British foreign policy alignments have traditionally been hard - or even impossible - to discern. Often they have only emerged with the publication of diplomatic documents 30 years or more later. It's different today. British diplomats have taken to Twitter. They let us know how they think, sometimes on a daily basis. This means that it's much easier than before to understand where Britain stands. It has also exposed some profound contradictions.
Months before he became prime minister in 2010, David Cameron warned that the next major scandal to hit British politics would be caused by illicit pressure from big lobbying interests. Lo and behold, here it is! The resignation of international development secretary Priti Patel has been framed by commentators as a manifestation of the ongoing political crisis afflicting the Theresa May government. It is about much more than that.
Should we celebrate Balfour? Britain has honoured the first half of Balfour’s letter, which promised to deliver a Jewish homeland. But we have miserably failed to keep our second promise to protect the civil and religious rights of Palestinians. Last month I visited East Jerusalem and the West Bank. Above the Jordan Valley I spent an afternoon with a Bedouin chief for whom Balfour has been a disaster. He told me how he tried to build a school, but the Israelis knocked it down.
Muck Rack makes it simple to find people, tweets, or articles that mention any name, keyword, company, hashtag etc. We've compiled this guide to help you make the most of your search.
Selecting a term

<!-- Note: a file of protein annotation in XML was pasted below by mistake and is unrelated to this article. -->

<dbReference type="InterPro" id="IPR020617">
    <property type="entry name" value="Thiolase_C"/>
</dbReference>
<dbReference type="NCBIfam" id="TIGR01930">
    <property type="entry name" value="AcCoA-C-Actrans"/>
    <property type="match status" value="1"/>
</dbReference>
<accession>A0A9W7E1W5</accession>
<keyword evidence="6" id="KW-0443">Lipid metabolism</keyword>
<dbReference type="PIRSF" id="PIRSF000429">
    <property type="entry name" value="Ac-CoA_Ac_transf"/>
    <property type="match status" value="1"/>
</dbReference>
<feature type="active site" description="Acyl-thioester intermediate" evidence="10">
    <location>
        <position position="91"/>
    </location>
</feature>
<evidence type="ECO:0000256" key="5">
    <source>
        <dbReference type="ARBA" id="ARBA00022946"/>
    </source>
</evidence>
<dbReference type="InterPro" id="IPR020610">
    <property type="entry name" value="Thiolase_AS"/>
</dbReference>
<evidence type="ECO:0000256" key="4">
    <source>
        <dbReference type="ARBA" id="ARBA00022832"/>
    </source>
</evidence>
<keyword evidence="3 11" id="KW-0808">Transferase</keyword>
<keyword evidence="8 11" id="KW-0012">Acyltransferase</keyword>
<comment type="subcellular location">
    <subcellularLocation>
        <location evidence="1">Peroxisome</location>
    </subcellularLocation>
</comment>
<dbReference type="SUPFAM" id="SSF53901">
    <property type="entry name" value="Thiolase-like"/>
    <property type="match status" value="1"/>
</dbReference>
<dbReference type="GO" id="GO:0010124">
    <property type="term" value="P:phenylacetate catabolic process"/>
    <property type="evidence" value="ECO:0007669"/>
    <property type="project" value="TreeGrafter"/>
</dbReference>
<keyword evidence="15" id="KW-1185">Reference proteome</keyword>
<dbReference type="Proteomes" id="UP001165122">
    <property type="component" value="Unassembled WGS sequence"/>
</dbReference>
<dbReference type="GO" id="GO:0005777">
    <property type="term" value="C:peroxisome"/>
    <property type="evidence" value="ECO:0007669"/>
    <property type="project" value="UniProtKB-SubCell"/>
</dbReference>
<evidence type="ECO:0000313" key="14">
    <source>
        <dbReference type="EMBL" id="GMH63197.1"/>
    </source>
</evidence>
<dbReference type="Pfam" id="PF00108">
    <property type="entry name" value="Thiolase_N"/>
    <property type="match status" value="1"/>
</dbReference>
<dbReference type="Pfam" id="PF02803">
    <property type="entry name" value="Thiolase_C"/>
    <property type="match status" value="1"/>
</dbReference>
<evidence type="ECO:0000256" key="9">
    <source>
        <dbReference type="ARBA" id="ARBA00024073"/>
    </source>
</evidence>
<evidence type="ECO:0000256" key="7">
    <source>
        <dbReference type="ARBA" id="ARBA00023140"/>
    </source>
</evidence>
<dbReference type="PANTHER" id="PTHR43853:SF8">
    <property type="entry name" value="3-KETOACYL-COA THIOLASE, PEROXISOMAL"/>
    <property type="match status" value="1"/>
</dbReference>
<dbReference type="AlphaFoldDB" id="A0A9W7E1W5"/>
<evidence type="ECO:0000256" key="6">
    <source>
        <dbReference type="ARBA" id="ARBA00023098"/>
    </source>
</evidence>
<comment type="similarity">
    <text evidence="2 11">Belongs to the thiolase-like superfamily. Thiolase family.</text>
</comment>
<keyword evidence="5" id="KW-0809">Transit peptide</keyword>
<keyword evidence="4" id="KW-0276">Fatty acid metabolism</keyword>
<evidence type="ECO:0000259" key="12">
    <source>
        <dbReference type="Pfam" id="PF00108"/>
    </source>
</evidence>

Start searching tweets, articles from media outlets, articles mentioned in tweets, journalists'
names, titles and bios with some suggested searches:
Companies or Topics (e.g. iPhone, Microsoft)
Phrases (e.g. "cloud computing") — use quotes to keep the terms together
Twitter handles (e.g. @username) — returns those who have mentioned or replied to
Names (e.g. "David Pogue")
Hashtags (e.g. #sxsw, #london2012)
Bio details (e.g. vegan, Olympics, father)
Muck Rack's Advanced Search allows for many boolean operators.
Find results that mention multiple specified terms, use AND or
+. For example, ensure each result contains both Elon Musk and Mark Zuckerberg by
searching Musk AND Zuckerberg or Musk + Zuckerberg.
Use the operators OR or , to broaden your search when you'd like either of
multiple terms to appear in results. (This is the default behavior of our search when no operators
are used). For example, results will contain either cake or cookie by searching cake OR cookie or cake,cookie
Use NOT or - to subtract results from your search. For
example, searching Disney will yield results about the Walt Disney Company as well as Walt Disney
World Resort. To exclude mentions of Disney World, search for Disney -World or Disney
When using one of these operators with a phrase, enclose it in quotation marks. For example, you can
find results about smartphones excluding Apple's iPhone 4S by searching smartphone -"iPhone
Exact case matching or punctuation
If you're searching for a brand name or keyword that relies on specific punctuation marks or capitalization, you can
find results that match your exact query by adding matchcase: before the keyword you're searching for, like matchcase:E*TRADE .
Use parentheses to separate multiple
boolean phrases. For example, to find journalists talking about having fun in Disney World or
Disneyland, search for ("disney world" OR disneyland) AND fun.
An asterisk can be used to search for any variation of a root word truncated by the asterisk. For example, searching for admin* will return results for administrator, administration, administer, administered, etc.
A near operator is an AND operator where you can control the distance between the words. You can vary the distance the near operation uses by adding a forward slash and number (between 0-99) such as strawberries NEAR/10 "whipped cream", which means the strawberries must exist within 10 words of "whipped cream".